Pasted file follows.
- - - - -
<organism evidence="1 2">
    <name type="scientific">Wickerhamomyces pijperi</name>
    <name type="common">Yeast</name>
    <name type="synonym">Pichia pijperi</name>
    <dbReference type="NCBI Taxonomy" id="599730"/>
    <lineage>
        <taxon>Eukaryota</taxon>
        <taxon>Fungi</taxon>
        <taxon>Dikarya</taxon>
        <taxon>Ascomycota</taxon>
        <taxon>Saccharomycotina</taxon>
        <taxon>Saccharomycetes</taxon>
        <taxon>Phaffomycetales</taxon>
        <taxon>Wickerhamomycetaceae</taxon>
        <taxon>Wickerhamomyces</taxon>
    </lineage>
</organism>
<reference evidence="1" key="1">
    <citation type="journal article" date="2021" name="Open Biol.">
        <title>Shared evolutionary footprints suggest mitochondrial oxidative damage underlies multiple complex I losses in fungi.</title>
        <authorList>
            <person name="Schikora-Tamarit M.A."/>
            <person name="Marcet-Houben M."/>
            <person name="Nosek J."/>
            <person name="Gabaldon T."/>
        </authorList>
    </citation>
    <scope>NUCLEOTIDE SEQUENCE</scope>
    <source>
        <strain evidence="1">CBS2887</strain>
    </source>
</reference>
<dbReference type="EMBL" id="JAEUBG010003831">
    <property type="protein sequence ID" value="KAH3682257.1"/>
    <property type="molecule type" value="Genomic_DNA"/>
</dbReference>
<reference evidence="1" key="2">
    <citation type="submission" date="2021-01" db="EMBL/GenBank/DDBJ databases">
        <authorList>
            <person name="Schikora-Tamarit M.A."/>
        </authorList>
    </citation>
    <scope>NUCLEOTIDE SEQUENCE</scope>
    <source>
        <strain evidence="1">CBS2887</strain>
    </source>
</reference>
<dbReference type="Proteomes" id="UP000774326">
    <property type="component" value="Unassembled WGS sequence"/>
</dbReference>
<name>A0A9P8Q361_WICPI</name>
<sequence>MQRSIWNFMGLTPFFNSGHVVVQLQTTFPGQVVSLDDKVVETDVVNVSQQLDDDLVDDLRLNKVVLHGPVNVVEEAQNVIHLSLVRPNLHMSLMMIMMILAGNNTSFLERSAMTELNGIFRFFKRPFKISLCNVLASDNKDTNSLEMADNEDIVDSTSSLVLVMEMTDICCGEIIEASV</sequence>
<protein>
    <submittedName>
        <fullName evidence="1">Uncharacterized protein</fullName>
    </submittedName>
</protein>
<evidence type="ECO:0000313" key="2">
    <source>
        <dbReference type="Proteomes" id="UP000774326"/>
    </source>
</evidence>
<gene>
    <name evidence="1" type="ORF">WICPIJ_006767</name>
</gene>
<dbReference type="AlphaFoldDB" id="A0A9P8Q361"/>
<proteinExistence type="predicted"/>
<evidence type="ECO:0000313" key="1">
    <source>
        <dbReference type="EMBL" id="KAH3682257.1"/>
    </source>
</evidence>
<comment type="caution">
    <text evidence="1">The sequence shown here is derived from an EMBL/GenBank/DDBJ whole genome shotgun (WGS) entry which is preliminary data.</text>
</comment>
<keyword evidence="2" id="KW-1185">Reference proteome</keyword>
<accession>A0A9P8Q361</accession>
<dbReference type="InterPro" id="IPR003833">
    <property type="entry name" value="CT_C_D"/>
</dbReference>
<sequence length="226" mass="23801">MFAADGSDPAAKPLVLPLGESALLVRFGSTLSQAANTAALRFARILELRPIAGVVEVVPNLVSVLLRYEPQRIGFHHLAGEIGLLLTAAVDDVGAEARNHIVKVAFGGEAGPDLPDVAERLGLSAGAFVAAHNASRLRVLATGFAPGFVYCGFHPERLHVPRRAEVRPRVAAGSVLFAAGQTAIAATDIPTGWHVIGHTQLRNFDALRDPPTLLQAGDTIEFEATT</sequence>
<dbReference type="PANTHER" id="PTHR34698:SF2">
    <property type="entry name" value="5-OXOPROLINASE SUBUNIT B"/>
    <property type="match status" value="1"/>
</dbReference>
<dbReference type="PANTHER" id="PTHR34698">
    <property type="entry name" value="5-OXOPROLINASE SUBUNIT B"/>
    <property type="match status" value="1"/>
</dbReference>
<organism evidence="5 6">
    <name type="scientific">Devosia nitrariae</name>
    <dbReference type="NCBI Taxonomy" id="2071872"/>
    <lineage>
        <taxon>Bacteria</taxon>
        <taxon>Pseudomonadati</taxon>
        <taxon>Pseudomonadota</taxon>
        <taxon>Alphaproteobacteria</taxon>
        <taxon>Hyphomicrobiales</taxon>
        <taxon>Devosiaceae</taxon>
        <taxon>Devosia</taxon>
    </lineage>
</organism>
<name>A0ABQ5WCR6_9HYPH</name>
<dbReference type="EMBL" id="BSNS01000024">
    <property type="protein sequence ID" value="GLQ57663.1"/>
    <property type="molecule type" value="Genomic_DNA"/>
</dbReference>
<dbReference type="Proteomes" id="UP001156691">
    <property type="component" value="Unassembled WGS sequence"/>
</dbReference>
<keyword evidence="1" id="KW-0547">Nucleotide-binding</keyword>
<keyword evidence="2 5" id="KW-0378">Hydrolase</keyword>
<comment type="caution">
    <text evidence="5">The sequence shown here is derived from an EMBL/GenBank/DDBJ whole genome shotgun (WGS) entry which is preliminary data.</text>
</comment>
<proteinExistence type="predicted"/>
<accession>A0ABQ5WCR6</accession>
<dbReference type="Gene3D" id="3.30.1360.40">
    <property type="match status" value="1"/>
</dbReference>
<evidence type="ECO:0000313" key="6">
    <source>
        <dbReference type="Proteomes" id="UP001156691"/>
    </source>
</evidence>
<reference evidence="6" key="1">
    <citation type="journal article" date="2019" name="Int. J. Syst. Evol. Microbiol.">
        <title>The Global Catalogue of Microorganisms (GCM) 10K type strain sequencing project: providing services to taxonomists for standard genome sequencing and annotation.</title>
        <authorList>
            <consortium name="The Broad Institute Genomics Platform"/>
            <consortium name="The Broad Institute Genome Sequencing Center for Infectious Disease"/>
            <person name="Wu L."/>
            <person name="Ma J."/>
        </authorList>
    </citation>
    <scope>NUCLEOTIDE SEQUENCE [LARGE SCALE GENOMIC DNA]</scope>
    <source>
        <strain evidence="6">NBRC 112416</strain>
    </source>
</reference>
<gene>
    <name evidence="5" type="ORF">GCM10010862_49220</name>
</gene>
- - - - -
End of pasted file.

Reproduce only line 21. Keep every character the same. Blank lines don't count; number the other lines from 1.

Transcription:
        <authorList>